Run a router on Hyper-V

I want to run a router on Hyper-V so that I can run many VM’s, each with internet access, on corporate and hotel networks. Microsoft touts Routing and Remote Access but there is no way I will go there. First it’s a total pain to setup and run. Second I need to run a whole Windows Server just to have basic DHCP and internet access. Overkill much! There must be a better way.

The problem is that on most networks that I connect to there is some sort of one-MAC-one-IP rule. I am often onsite at companies on their Guest Wi-Fi and in hotel’s. I am not sure how it is implemented but if there is a pay-wall or even just a terms and conditions acceptance then I get kicked off the network as soon as I spin up a VM. When that VM requests an IP address the network kicks all of my machines off. Poo…no internet access for me.

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For a while now I have been using an external solution. I have a little box called a HooToo TripMate. The HooToo TripMate is a bunch of things in one. First it is a battery pack, and a good one. Second it is a router, and not only a router, but it will do both network and wireless bridging. So I boot this little beauty up and connect my Surface. I can then connect to it and tell it to connect to “hotelWiFi1”. I then open a browser on my Surface and sign-in, or pay, or whatever. As this little box has DHCP I can connect many devices behind it. Simples…

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However there are limitations. If the network I am connecting to uses certificates or AD Credentials, as many companies do, then the HooToo TripMate will not connect. Poo again… I have been looking for another solution that might work. After scowering the web every now and again over the years I finally found an interesting idea. Why can’t I run a router’s firmware in a VM? Holy cow! Can that actually work…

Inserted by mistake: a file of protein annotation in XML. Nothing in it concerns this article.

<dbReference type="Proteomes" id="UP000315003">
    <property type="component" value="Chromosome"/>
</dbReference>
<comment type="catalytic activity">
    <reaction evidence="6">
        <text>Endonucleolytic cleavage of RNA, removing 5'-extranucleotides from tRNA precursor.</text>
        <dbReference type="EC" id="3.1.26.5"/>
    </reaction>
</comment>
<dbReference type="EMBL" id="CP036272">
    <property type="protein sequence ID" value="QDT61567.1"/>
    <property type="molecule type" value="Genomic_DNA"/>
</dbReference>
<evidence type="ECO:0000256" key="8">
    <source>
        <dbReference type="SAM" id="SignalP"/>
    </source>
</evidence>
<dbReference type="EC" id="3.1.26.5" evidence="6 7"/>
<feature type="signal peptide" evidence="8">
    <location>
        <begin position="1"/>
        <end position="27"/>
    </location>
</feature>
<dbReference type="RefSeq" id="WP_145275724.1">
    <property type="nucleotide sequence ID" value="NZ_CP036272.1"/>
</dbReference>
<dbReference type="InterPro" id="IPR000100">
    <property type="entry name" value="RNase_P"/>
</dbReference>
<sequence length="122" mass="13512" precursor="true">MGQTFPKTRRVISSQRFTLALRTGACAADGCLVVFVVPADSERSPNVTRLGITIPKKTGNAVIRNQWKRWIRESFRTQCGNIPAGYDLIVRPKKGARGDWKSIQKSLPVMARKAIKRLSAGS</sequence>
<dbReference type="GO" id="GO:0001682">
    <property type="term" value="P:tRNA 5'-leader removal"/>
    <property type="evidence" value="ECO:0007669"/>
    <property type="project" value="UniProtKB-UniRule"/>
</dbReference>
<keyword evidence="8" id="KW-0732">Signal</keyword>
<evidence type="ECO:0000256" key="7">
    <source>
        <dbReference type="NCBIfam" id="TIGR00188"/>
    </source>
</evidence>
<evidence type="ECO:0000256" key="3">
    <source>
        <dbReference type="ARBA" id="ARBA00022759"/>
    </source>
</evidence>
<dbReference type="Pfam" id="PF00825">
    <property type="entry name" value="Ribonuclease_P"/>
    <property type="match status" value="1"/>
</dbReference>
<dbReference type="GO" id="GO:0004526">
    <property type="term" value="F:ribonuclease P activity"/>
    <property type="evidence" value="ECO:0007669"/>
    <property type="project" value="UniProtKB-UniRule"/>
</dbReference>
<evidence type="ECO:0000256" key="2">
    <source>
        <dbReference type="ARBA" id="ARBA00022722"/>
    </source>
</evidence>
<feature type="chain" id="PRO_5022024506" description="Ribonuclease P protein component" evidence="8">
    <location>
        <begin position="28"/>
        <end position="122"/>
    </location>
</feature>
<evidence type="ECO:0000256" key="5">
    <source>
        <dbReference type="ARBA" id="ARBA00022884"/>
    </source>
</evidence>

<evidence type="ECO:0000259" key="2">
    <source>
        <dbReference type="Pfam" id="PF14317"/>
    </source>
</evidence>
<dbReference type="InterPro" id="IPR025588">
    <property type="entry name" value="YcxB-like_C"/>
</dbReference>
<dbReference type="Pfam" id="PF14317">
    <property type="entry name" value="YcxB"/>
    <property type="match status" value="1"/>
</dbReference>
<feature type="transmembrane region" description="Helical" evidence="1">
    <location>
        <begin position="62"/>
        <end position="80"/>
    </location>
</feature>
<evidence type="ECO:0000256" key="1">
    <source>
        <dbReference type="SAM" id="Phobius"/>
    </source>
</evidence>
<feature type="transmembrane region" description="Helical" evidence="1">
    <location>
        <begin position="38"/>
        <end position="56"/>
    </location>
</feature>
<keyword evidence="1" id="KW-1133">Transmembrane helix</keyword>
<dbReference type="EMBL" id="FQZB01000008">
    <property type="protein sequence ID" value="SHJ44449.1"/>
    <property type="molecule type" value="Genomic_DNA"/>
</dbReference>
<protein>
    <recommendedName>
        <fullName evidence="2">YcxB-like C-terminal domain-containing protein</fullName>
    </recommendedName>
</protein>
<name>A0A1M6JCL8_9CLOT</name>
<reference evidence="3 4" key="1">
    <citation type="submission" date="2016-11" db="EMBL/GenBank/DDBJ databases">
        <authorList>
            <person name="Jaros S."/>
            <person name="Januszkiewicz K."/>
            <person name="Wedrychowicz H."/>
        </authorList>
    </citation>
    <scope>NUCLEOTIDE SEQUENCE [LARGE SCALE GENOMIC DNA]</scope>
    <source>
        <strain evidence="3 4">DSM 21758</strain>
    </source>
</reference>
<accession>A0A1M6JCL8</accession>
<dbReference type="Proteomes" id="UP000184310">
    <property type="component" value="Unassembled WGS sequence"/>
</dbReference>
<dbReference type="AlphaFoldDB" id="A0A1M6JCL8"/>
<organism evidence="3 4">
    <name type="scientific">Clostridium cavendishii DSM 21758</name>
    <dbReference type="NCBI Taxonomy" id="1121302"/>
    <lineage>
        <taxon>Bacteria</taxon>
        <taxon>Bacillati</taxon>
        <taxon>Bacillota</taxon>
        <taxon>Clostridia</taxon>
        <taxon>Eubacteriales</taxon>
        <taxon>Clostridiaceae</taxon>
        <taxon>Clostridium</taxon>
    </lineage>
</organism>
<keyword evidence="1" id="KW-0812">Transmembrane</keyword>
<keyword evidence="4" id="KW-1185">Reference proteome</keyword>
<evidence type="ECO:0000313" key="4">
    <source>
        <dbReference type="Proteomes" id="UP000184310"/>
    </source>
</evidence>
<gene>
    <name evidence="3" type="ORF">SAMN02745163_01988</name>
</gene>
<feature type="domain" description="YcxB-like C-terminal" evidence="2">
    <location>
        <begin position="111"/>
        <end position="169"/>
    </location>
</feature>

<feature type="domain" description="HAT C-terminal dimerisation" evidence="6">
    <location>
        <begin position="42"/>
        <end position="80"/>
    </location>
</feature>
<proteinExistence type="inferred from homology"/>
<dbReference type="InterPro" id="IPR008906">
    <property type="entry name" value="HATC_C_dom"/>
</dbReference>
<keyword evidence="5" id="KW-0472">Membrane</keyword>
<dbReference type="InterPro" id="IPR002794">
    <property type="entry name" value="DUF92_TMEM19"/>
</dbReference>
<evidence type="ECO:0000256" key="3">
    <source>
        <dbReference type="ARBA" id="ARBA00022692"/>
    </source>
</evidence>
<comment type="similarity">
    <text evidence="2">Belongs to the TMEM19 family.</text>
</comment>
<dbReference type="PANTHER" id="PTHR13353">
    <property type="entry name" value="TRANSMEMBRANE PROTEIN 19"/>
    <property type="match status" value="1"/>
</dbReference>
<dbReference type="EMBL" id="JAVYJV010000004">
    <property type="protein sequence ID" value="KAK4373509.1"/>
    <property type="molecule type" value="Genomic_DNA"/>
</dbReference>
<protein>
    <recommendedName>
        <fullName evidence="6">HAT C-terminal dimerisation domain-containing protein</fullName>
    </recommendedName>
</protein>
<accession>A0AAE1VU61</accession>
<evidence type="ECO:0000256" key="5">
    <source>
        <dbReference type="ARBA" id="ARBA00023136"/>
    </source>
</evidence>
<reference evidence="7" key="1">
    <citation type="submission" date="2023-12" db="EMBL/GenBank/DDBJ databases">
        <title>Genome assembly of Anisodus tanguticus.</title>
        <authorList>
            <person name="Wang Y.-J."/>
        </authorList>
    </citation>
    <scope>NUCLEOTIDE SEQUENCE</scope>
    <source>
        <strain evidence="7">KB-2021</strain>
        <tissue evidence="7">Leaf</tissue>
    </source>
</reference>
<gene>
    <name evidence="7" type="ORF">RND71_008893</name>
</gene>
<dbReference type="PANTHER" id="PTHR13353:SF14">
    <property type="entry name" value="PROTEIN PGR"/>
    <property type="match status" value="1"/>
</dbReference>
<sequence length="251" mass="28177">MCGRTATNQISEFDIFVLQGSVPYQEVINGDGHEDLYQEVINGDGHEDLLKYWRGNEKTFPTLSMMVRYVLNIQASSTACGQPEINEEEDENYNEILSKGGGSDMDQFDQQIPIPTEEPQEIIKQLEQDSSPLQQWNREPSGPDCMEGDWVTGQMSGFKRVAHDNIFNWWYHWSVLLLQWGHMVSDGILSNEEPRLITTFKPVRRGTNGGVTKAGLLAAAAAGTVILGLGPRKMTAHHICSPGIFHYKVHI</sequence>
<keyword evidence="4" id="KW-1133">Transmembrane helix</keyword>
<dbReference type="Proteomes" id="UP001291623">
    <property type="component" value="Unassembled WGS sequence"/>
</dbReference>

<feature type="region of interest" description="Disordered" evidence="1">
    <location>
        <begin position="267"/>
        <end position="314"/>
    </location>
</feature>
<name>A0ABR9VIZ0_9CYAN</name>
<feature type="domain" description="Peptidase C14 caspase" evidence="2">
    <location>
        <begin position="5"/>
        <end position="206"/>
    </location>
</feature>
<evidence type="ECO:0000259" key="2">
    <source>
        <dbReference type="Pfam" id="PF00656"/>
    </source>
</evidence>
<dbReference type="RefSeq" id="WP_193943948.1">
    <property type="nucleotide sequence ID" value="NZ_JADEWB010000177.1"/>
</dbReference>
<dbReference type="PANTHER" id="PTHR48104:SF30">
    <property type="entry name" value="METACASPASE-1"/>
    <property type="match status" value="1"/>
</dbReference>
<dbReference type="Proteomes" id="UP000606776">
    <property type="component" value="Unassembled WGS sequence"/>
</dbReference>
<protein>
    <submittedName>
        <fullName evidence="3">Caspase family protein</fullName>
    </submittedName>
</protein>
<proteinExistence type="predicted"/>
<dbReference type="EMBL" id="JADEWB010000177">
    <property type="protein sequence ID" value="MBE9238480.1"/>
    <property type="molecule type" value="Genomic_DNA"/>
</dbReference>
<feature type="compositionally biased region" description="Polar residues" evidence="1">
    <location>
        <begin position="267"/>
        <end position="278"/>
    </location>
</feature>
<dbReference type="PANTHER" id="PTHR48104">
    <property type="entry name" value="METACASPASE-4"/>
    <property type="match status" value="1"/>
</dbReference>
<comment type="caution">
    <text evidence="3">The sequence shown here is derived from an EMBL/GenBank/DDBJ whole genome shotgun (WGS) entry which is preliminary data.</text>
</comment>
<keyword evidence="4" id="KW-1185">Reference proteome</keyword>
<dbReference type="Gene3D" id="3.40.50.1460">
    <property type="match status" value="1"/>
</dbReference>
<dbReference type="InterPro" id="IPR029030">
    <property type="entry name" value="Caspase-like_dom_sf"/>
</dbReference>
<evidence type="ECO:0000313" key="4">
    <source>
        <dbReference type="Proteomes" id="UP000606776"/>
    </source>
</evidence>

I have been tinkering with this option for a while and I have almost gotten what I want working. Let’s go through what I have gotten working first and then we can discuss where I think I can go.

  1. Create a new VHD and write the Router firmware
  2. Create a VM to Host our new router firmware

Create a new VHD and write the Router firmware

The first thing that we need is a VHD with the appropriate settings. It should be a VHD, 50MB, and fixed size.

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Above you can see how you create the VHD and apply the settings on Windows 8. Make sure that you create the VHD somewhere you can remember, and we will likely be moving it later to a more permanent home.

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Once you have created your empty VHD you need to take note only of the disk number. In this case it is “Disk 2”. This is where we will write the image from our firmware and we need a couple of things to move forward:

And that’s all you need to get going. You can call physdiskwrite from the command line or you can use the UI. Either way works however the UI is in German and I have found that the command line give better feedback.

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Make really sure the disk number that you are selecting is correct or you might inadvertently overwrite a disk that you need. If you need to reopen Disk Management and double and triple check the number.

Warning: I found that I get a bunch of errors the first time around and needed to recreate the VHD.

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Once it is complete you should have a populated disk and not just Unallocated space now. If you right click on the Disk’s left hand definition you can now detach it.

Create a VM to Host our new router firmware

We can now go ahead and create a new VM to host out new router firmware. This is a simple process if you are looking at this solution anyway and you will likely have done this 100 times for your other VM’s.